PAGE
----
Something that often gets overlooked with the introduction of a new technology is that of strategy.  Merchants often rush to the new technology that promises convenience, increased conversion, and cool factor.  But the question that we should be asking is, “Why?”  Does mobile even make sense for me?  Consider a traditional, independent bookstore.  They have a storefront and inventory.  They get foot-traffic and have a traditional Point of Sale (POS) system that is integrated into their inventory management system.  What would a mobile acceptance channel add to them?  On the other side of that coin, consider a crafter or a locksmith.  Often, these professionals operate in the field – at craft fairs or in parking lots.  They have traditionally accepted cash or checks.  Recently they’ve begun to use either a “knucklebuster” or an IVR system to accept payment from debit or credit cards.  For them, mobile payment acceptance makes sense – they can increase their conversion rate (and sometimes their average ticket size), cut back on “bad” transactions with real-time authorization, and add convenience for themselves and their clients.

Another factor that must be considered is security.  Just because a payment is mobile, that doesn’t mean that security goes by the wayside.  In fact, some (including myself) may argue that security becomes more important.  Encrypted card readers are just one layer, albeit a very important layer, of protection for the payment process.  Choosing a service provider with a demonstrated history of compliance with the Payment Card Industry Data Security Standard is another important step in protecting mobile payments.

Mobile payments are an exciting innovation in the payments world.  They offer significant advantage, but as with any tool, they must be managed appropriately in order to recognize the maximum benefit.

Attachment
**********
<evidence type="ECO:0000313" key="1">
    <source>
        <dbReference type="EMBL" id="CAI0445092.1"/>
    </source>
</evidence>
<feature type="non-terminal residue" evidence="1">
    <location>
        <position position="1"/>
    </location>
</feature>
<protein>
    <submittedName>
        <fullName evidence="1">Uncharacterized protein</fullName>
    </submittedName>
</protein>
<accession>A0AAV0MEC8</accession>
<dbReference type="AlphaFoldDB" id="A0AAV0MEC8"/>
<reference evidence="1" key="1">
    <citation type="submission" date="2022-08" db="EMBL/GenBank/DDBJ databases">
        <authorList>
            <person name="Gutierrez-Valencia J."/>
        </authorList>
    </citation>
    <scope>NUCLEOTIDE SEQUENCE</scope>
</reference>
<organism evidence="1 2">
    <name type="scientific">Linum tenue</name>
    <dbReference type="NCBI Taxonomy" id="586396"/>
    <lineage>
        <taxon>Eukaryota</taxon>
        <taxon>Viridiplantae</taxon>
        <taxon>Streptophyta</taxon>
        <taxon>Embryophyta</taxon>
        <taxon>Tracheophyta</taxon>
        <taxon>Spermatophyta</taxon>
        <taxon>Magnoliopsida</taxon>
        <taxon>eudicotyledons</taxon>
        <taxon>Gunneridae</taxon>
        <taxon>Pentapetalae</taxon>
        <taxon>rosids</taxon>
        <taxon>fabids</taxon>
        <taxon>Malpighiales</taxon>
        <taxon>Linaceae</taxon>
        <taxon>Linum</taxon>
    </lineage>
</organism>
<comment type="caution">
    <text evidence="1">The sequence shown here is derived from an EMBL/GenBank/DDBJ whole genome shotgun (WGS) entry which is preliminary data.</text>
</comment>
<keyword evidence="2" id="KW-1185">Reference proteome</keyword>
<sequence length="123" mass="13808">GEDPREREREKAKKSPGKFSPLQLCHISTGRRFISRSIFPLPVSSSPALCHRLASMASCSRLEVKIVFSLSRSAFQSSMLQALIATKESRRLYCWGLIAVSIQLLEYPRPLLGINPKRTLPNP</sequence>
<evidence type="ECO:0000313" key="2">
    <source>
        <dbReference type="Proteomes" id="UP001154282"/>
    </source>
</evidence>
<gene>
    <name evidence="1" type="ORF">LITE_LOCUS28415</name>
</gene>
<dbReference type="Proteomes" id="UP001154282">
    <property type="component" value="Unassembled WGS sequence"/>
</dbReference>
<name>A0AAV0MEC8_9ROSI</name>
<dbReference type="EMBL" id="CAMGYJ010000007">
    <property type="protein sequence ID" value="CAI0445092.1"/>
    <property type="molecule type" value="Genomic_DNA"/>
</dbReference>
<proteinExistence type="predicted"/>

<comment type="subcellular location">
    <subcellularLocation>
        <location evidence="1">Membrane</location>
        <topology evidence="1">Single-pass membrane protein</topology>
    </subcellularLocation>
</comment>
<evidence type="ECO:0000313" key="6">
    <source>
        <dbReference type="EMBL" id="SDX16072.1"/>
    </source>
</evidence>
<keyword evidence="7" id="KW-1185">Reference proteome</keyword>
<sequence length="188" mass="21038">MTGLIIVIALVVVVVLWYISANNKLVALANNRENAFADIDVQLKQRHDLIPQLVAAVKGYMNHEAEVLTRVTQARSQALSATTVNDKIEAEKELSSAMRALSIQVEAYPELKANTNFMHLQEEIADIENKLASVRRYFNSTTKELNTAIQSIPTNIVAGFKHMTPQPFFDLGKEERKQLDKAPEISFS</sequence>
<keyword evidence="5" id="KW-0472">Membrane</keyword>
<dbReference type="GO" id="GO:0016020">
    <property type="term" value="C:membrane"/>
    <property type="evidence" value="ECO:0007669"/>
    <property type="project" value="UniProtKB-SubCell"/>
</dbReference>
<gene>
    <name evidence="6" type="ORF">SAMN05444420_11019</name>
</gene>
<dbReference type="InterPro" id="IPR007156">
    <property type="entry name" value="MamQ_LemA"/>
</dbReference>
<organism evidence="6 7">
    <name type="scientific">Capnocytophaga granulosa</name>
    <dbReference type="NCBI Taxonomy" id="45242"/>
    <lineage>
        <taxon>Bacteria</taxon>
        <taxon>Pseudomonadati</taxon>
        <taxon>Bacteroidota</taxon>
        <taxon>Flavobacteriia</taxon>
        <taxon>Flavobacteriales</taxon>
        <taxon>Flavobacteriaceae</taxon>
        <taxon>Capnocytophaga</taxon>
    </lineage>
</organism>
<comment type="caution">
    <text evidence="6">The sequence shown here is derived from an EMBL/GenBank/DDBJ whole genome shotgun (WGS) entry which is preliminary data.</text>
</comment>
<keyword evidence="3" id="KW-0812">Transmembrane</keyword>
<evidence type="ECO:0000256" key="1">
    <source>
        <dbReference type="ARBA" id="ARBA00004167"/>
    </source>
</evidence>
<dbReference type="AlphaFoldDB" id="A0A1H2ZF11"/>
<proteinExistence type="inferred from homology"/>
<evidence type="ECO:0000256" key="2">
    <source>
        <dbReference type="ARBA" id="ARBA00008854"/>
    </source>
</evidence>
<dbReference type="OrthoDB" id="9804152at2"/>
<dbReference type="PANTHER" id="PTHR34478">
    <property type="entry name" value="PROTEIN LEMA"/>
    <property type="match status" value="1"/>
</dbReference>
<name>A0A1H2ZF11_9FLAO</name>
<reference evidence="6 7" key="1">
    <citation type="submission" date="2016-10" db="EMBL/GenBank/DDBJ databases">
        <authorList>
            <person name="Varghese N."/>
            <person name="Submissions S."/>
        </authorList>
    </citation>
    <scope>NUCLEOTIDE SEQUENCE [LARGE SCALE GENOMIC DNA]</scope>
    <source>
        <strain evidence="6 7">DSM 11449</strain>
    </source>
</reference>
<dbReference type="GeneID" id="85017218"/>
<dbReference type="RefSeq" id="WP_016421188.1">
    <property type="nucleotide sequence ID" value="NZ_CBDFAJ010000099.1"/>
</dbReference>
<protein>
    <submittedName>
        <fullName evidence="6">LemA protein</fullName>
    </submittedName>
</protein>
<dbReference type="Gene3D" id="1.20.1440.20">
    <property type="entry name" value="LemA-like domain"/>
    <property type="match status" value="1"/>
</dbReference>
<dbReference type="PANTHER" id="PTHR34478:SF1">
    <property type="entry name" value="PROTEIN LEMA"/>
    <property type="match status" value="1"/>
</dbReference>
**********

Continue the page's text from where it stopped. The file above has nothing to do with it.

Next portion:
Dr. Heather Mark, PhD.  SVP, Market Strategy

Industry pundits have been anxiously declaring the “Year of NFC” for the past several years. Near Field Communication (NFC) was supposed to revolutionize the way customers interact with the point of sale. Various beneficial consequences of NFC adoption have been touted - everything from security to efficiency and just about everything in between.  Large companies have put a tremendous amount of resource behind igniting NFC platforms.  So much emphasis was placed on the likely success of NFC that three wireless giants formed a joint venture, ISIS, dedicated to the prospect.  However, NFC has failed so far to take off as has been expected.  In fact, at least one company recently jettisoned its NFC plans after tests revealed that “NFC is actually a step backward” in the Point of Sale (POS) experience. While plans remain to work with NFC technology in some capacity, the company has stated that it doesn’t fit with its POS strategy.  So what does this mean for NFC?

First, it should be noted that a number of companies remain devoted to the notion that NFC will enjoy mainstream adoption in one capacity or another in the near future.  The card brands and other companies are still experimenting with NFC technology in a variety of capacities.  That means that we’re going to continue hearing about the Year of NFC for some time yet.

Secondly, it should also be noted that the emphasis in payments now, particularly with mobile technology, is moving away from the traditional POS.  Mobile technologies should allow merchants greater freedoms.  NFC, by nature, requires customers to go to the checkout counter in order to make a purchase, so while it’s a mobile technology in that it’s deployed on a SmartPhone, it is not mobile in allowing merchants to accept payments in a mobile fashion.  Nor does it free customers from having to stand in line at a terminal in order to make a payment.

When examining mobile solutions, merchants are well-served to ask some questions of themselves before selecting a vendor.  First, merchants should have a sound understanding of what their mobile strategy is.  If the merchant has a high-volume, low-price business, like a convenience stores, then NFC may be a good option. However, many small merchants are looking for mobile solutions that will free them from the check-out counter.  So, if a merchant is looking for a truly mobile solution, what are the options?

Text – Simple Message System (SMS) is a system for sending short text messages between mobile devices.  Text or SMS payment solutions are growing increasingly popular in the realm of digital sales and Peer to Peer (P2P) payments.  In this model, a payment authorization is transmitted via text message and the amount of the payment is charged to the user’s mobile phone bill.  This method proves effective in high-volume, low ticket sales, such as P2P or digital goods.  However, there are still some points of concern for merchants, not the least of which is “When does the merchant get paid?”  Customers, too, may have questions.  When using a payment card, there are fraud and theft protections.  If the card is stolen or used for a fraudulent transaction, the customer is not held liable.  Similar regimes do not necessarily exist in this model.